Sunday, March 02, 2008

Snuff in Enough

As a rhetorician and a feminist, I find that I have real trouble with a film like The Violent Oppression of Women in Islam by YouTube director IslamicReformation. As the warning in the front indicates, it contains very graphic content of women's mutilated and naked corpses, in order to argue for a general crusade against Islam on behalf of the West with feminist principles as justification. This video was featured as part of "Islamo-Fascism Month" last October and has been frequently forward via e-mail links.

In the United States, it is true that our news coverage tends to be sanitized in comparison to the rest of the world, where the consequences of war are often shown in close-up photographs of dead bodies. But I don't think I'm just speaking from American prudishness, in expressing discomfort with its status as a feminist work of digital video. I might argue that the appeals to emotion that it makes also have an unmistakably pornographic component, including one twice repeated gratuitous shot of a naked woman in chains. It also contains a number of distortions of fact, beginning with depicting female circumcision as an Islamic practice. By focusing exclusively on women's bodies rather than also include consideration of women's minds, the video also misses a number of significant -- although perhaps less visceral -- issues about the lives of women in the developing world. Education and political participation are also important areas for global feminists. In other words, this film reinscribes some of the same biases that it claims to deplore.

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Anonymous Dr Blight said...

Hi Liz, I love your blog but I have noticed that you frequently start sentences with a clause along the lines of "As a rhetorician/feminist/educator/researcher on digital media/mother/liberal/former bike donator/other" and I find that this sends a very mixed message.

Sometimes it can feel as though you are just trying to condescend the reader, as if to say "I am more qualified than you to make a call on this". At other times (more commonly) it comes over as insecure - apologist even - as though you are saying "I only think this because my identity is assigned to this particular class", a kind of self-conscious bad faith. Occasionally it even manifests itself as a requirement to do or say something that you perhaps might not otherwise do or say (e.g. playing Bioshock), because you feel a sense of responsibility to your rigid identity. It is not that these subtexts are explicitly stated, but that often it is unclear why you have bothered to stress your status as a member of a certain group before making a particular point, and this leads me to fill the gaps, probably wrongly.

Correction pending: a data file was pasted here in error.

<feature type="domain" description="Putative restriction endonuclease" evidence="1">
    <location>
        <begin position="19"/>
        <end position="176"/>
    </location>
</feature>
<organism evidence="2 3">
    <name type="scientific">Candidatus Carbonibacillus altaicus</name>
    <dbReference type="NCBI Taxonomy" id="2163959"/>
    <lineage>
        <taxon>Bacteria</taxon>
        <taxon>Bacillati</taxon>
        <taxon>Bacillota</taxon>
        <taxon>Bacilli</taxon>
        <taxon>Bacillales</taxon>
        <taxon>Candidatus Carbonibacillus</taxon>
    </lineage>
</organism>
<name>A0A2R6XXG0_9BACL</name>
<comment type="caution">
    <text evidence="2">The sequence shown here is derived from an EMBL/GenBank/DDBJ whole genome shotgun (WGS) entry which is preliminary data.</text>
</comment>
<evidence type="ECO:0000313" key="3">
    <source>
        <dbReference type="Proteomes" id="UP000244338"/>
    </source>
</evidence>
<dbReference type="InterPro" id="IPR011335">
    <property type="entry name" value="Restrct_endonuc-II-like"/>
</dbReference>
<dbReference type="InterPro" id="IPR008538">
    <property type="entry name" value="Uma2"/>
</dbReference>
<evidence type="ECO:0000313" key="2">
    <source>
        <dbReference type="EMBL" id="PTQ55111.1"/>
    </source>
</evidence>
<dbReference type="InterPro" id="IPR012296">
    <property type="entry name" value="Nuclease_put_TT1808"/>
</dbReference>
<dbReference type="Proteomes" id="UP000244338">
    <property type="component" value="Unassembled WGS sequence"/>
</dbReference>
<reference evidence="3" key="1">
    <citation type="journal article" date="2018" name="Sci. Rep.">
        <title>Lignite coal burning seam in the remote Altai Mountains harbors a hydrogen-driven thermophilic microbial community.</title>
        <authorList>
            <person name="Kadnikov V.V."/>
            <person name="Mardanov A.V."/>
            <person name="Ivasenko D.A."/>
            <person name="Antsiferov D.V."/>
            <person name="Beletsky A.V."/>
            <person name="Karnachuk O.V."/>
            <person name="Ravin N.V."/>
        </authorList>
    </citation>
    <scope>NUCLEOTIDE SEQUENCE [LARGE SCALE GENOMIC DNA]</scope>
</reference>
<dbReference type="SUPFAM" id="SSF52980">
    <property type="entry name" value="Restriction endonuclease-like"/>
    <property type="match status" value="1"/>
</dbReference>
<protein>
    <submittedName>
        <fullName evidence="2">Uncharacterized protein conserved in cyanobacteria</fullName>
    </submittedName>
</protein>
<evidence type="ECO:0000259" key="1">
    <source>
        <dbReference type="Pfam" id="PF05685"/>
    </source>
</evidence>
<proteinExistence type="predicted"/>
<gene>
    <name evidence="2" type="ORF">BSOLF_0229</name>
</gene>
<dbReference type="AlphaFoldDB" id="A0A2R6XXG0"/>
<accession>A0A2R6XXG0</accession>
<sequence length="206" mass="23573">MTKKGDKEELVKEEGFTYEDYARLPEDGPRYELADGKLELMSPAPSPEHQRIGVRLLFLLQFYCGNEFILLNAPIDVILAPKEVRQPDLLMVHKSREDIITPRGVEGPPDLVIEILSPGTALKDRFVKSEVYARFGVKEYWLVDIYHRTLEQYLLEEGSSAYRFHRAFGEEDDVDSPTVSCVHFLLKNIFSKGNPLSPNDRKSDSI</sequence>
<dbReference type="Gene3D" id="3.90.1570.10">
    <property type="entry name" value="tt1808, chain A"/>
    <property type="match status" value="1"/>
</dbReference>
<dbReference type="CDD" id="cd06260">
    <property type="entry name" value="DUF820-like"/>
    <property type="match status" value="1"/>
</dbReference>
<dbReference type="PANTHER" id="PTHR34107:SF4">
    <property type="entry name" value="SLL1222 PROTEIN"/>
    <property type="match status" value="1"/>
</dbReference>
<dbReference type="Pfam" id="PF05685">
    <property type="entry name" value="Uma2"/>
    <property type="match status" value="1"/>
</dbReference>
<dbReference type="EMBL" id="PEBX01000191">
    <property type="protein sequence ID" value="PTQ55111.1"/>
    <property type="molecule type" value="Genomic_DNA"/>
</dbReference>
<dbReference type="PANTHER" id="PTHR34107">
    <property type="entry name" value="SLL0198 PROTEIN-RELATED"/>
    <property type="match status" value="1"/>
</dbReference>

No matter the nuance of ambiguity, it consistently gives me the impression that you don't have the confidence to make the point you want to without qualifying it with your status. As much as anything, it undermines whatever you have to say with this weak implication that your arguments or opinions are reliant on your membership of a certain group.

It is a style that is begging to be mocked by other academic blogs:

"As a Neo-Fascist Libero-Digital-Pacifist, I found my bottled water particularly odourless today"

or perhaps:

"As a father of three and professor within a prestigious Mathematics faculty, my favourite colour is blue".

You can just see it, can't you?

Keep up the good work on the blog, it is one of the most intelligent reads on the net.

Oh and also, did you ever play Bioshock? Post impressions if so! It is a game that is worth playing, whether you study digito-horro-rhetoro-media or not. Honest, cross my heart and hope to die.

3:51 AM  

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